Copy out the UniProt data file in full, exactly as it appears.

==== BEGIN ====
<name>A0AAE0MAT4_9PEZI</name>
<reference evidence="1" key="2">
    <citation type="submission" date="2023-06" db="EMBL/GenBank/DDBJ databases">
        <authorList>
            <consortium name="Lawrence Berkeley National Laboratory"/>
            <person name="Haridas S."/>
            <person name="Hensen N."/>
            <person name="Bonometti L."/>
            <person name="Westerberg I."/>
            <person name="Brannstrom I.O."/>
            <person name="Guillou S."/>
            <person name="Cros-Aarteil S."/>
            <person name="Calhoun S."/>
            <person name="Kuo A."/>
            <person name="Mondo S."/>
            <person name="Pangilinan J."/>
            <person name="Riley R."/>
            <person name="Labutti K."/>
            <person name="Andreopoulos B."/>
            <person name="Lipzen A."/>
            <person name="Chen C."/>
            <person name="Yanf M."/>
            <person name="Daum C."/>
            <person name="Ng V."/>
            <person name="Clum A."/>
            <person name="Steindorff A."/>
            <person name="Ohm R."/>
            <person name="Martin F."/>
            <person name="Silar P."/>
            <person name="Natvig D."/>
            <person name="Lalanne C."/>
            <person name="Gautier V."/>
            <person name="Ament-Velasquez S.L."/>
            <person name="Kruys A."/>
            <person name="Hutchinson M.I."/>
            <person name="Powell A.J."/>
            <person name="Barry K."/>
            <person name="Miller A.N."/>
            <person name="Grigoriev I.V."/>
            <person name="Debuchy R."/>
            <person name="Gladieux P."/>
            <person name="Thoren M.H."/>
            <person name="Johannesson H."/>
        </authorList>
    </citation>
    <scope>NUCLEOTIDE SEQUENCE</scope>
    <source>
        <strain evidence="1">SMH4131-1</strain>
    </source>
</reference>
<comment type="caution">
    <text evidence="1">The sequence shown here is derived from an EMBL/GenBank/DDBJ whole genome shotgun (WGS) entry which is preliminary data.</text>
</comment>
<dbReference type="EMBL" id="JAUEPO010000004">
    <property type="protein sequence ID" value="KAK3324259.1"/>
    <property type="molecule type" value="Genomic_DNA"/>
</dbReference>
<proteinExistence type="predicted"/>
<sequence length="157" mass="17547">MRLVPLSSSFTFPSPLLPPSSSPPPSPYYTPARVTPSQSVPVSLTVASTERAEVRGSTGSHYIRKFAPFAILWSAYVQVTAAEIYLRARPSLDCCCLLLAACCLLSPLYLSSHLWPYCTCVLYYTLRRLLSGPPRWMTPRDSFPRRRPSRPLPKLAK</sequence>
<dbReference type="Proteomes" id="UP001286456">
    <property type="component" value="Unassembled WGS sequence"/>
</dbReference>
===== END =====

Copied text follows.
<name>A0AAE0MAT4_9PEZI</name>
<reference evidence="1" key="2">
    <citation type="submission" date="2023-06" db="EMBL/GenBank/DDBJ databases">
        <authorList>
            <consortium name="Lawrence Berkeley National Laboratory"/>
            <person name="Haridas S."/>
            <person name="Hensen N."/>
            <person name="Bonometti L."/>
            <person name="Westerberg I."/>
            <person name="Brannstrom I.O."/>
            <person name="Guillou S."/>
            <person name="Cros-Aarteil S."/>
            <person name="Calhoun S."/>
            <person name="Kuo A."/>
            <person name="Mondo S."/>
            <person name="Pangilinan J."/>
            <person name="Riley R."/>
            <person name="Labutti K."/>
            <person name="Andreopoulos B."/>
            <person name="Lipzen A."/>
            <person name="Chen C."/>
            <person name="Yanf M."/>
            <person name="Daum C."/>
            <person name="Ng V."/>
            <person name="Clum A."/>
            <person name="Steindorff A."/>
            <person name="Ohm R."/>
            <person name="Martin F."/>
            <person name="Silar P."/>
            <person name="Natvig D."/>
            <person name="Lalanne C."/>
            <person name="Gautier V."/>
            <person name="Ament-Velasquez S.L."/>
            <person name="Kruys A."/>
            <person name="Hutchinson M.I."/>
            <person name="Powell A.J."/>
            <person name="Barry K."/>
            <person name="Miller A.N."/>
            <person name="Grigoriev I.V."/>
            <person name="Debuchy R."/>
            <person name="Gladieux P."/>
            <person name="Thoren M.H."/>
            <person name="Johannesson H."/>
        </authorList>
    </citation>
    <scope>NUCLEOTIDE SEQUENCE</scope>
    <source>
        <strain evidence="1">SMH4131-1</strain>
    </source>
</reference>
<comment type="caution">
    <text evidence="1">The sequence shown here is derived from an EMBL/GenBank/DDBJ whole genome shotgun (WGS) entry which is preliminary data.</text>
</comment>
<dbReference type="EMBL" id="JAUEPO010000004">
    <property type="protein sequence ID" value="KAK3324259.1"/>
    <property type="molecule type" value="Genomic_DNA"/>
</dbReference>
<proteinExistence type="predicted"/>
<sequence length="157" mass="17547">MRLVPLSSSFTFPSPLLPPSSSPPPSPYYTPARVTPSQSVPVSLTVASTERAEVRGSTGSHYIRKFAPFAILWSAYVQVTAAEIYLRARPSLDCCCLLLAACCLLSPLYLSSHLWPYCTCVLYYTLRRLLSGPPRWMTPRDSFPRRRPSRPLPKLAK</sequence>
<dbReference type="Proteomes" id="UP001286456">
    <property type="component" value="Unassembled WGS sequence"/>
</dbReference>